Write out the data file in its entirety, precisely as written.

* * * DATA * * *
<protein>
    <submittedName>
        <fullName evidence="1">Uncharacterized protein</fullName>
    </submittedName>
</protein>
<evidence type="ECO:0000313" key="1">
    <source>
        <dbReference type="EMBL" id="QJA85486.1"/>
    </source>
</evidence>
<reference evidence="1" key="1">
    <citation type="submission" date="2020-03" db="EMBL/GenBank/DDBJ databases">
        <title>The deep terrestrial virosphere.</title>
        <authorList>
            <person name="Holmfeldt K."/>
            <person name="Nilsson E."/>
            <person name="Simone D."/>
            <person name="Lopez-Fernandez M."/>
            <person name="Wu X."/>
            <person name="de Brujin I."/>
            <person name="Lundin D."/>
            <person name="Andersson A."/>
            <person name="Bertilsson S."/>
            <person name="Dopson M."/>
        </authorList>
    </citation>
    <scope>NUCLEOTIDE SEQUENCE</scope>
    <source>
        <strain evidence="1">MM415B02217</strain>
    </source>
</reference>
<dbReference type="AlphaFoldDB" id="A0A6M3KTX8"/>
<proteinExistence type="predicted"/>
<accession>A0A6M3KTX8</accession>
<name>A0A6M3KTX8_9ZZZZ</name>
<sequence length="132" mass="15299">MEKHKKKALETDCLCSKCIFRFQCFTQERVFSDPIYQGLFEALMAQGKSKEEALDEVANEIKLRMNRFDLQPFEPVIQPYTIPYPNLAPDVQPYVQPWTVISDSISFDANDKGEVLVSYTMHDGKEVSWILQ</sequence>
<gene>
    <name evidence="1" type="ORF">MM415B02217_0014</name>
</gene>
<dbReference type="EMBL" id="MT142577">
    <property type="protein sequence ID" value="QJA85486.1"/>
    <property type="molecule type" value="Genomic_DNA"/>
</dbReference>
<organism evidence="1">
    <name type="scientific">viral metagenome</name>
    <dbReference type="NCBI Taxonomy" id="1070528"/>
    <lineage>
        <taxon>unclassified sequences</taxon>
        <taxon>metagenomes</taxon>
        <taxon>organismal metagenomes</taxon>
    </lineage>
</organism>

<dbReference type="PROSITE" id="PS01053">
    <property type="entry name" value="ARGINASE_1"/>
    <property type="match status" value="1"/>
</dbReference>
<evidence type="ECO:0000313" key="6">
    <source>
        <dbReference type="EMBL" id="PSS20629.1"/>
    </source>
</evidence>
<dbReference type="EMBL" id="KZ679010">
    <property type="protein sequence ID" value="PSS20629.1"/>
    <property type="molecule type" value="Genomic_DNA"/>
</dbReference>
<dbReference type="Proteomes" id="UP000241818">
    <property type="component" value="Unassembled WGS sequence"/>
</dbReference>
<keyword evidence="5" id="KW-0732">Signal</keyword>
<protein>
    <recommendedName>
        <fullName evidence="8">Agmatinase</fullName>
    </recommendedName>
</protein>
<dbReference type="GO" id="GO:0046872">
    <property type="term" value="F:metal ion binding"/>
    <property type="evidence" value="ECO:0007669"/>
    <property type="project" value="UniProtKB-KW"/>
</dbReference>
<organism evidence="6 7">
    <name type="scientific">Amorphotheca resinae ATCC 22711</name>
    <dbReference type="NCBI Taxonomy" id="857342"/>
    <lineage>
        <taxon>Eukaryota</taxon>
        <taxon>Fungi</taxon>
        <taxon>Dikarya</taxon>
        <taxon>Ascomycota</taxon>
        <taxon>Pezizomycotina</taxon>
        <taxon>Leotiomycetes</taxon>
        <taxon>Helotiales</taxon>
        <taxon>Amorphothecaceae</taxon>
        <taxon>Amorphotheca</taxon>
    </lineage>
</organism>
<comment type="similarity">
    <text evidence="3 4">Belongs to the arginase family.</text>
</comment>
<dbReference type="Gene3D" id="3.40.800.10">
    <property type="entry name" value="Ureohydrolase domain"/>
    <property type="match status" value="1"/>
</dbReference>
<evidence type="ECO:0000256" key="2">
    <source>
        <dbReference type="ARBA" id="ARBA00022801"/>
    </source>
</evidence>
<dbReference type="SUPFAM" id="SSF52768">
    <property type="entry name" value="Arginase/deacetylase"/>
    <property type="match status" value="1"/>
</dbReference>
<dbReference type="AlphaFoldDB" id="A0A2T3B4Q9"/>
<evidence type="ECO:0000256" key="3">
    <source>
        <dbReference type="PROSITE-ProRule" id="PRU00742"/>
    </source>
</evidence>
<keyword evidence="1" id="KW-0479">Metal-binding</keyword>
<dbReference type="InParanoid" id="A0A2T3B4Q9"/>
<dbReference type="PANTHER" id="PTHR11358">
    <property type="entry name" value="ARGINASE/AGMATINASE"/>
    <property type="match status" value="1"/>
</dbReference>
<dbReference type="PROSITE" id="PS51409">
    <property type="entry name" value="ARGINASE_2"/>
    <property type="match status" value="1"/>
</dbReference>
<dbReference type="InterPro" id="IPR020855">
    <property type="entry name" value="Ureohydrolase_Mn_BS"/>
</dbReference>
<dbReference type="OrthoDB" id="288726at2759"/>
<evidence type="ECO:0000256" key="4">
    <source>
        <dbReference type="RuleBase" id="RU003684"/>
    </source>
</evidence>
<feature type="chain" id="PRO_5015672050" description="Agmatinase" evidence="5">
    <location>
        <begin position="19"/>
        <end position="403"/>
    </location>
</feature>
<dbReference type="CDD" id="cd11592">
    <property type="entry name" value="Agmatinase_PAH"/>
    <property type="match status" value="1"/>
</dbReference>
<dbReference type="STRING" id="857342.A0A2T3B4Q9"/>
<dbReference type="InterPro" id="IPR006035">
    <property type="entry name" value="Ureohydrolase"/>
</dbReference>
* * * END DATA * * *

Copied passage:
<protein>
    <submittedName>
        <fullName evidence="1">Uncharacterized protein</fullName>
    </submittedName>
</protein>
<evidence type="ECO:0000313" key="1">
    <source>
        <dbReference type="EMBL" id="QJA85486.1"/>
    </source>
</evidence>
<reference evidence="1" key="1">
    <citation type="submission" date="2020-03" db="EMBL/GenBank/DDBJ databases">
        <title>The deep terrestrial virosphere.</title>
        <authorList>
            <person name="Holmfeldt K."/>
            <person name="Nilsson E."/>
            <person name="Simone D."/>
            <person name="Lopez-Fernandez M."/>
            <person name="Wu X."/>
            <person name="de Brujin I."/>
            <person name="Lundin D."/>
            <person name="Andersson A."/>
            <person name="Bertilsson S."/>
            <person name="Dopson M."/>
        </authorList>
    </citation>
    <scope>NUCLEOTIDE SEQUENCE</scope>
    <source>
        <strain evidence="1">MM415B02217</strain>
    </source>
</reference>
<dbReference type="AlphaFoldDB" id="A0A6M3KTX8"/>
<proteinExistence type="predicted"/>
<accession>A0A6M3KTX8</accession>
<name>A0A6M3KTX8_9ZZZZ</name>
<sequence length="132" mass="15299">MEKHKKKALETDCLCSKCIFRFQCFTQERVFSDPIYQGLFEALMAQGKSKEEALDEVANEIKLRMNRFDLQPFEPVIQPYTIPYPNLAPDVQPYVQPWTVISDSISFDANDKGEVLVSYTMHDGKEVSWILQ</sequence>
<gene>
    <name evidence="1" type="ORF">MM415B02217_0014</name>
</gene>
<dbReference type="EMBL" id="MT142577">
    <property type="protein sequence ID" value="QJA85486.1"/>
    <property type="molecule type" value="Genomic_DNA"/>
</dbReference>
<organism evidence="1">
    <name type="scientific">viral metagenome</name>
    <dbReference type="NCBI Taxonomy" id="1070528"/>
    <lineage>
        <taxon>unclassified sequences</taxon>
        <taxon>metagenomes</taxon>
        <taxon>organismal metagenomes</taxon>
    </lineage>
</organism>

<dbReference type="PROSITE" id="PS01053">
    <property type="entry name" value="ARGINASE_1"/>
    <property type="match status" value="1"/>
</dbReference>
<evidence type="ECO:0000313" key="6">
    <source>
        <dbReference type="EMBL" id="PSS20629.1"/>
    </source>
</evidence>
<dbReference type="EMBL" id="KZ679010">
    <property type="protein sequence ID" value="PSS20629.1"/>
    <property type="molecule type" value="Genomic_DNA"/>
</dbReference>
<dbReference type="Proteomes" id="UP000241818">
    <property type="component" value="Unassembled WGS sequence"/>
</dbReference>
<keyword evidence="5" id="KW-0732">Signal</keyword>
<protein>
    <recommendedName>
        <fullName evidence="8">Agmatinase</fullName>
    </recommendedName>
</protein>
<dbReference type="GO" id="GO:0046872">
    <property type="term" value="F:metal ion binding"/>
    <property type="evidence" value="ECO:0007669"/>
    <property type="project" value="UniProtKB-KW"/>
</dbReference>
<organism evidence="6 7">
    <name type="scientific">Amorphotheca resinae ATCC 22711</name>
    <dbReference type="NCBI Taxonomy" id="857342"/>
    <lineage>
        <taxon>Eukaryota</taxon>
        <taxon>Fungi</taxon>
        <taxon>Dikarya</taxon>
        <taxon>Ascomycota</taxon>
        <taxon>Pezizomycotina</taxon>
        <taxon>Leotiomycetes</taxon>
        <taxon>Helotiales</taxon>
        <taxon>Amorphothecaceae</taxon>
        <taxon>Amorphotheca</taxon>
    </lineage>
</organism>
<comment type="similarity">
    <text evidence="3 4">Belongs to the arginase family.</text>
</comment>
<dbReference type="Gene3D" id="3.40.800.10">
    <property type="entry name" value="Ureohydrolase domain"/>
    <property type="match status" value="1"/>
</dbReference>
<evidence type="ECO:0000256" key="2">
    <source>
        <dbReference type="ARBA" id="ARBA00022801"/>
    </source>
</evidence>
<dbReference type="SUPFAM" id="SSF52768">
    <property type="entry name" value="Arginase/deacetylase"/>
    <property type="match status" value="1"/>
</dbReference>
<dbReference type="AlphaFoldDB" id="A0A2T3B4Q9"/>
<evidence type="ECO:0000256" key="3">
    <source>
        <dbReference type="PROSITE-ProRule" id="PRU00742"/>
    </source>
</evidence>
<keyword evidence="1" id="KW-0479">Metal-binding</keyword>
<dbReference type="InParanoid" id="A0A2T3B4Q9"/>
<dbReference type="PANTHER" id="PTHR11358">
    <property type="entry name" value="ARGINASE/AGMATINASE"/>
    <property type="match status" value="1"/>
</dbReference>
<dbReference type="PROSITE" id="PS51409">
    <property type="entry name" value="ARGINASE_2"/>
    <property type="match status" value="1"/>
</dbReference>
<dbReference type="InterPro" id="IPR020855">
    <property type="entry name" value="Ureohydrolase_Mn_BS"/>
</dbReference>
<dbReference type="OrthoDB" id="288726at2759"/>
<evidence type="ECO:0000256" key="4">
    <source>
        <dbReference type="RuleBase" id="RU003684"/>
    </source>
</evidence>
<feature type="chain" id="PRO_5015672050" description="Agmatinase" evidence="5">
    <location>
        <begin position="19"/>
        <end position="403"/>
    </location>
</feature>
<dbReference type="CDD" id="cd11592">
    <property type="entry name" value="Agmatinase_PAH"/>
    <property type="match status" value="1"/>
</dbReference>
<dbReference type="STRING" id="857342.A0A2T3B4Q9"/>
<dbReference type="InterPro" id="IPR006035">
    <property type="entry name" value="Ureohydrolase"/>
</dbReference>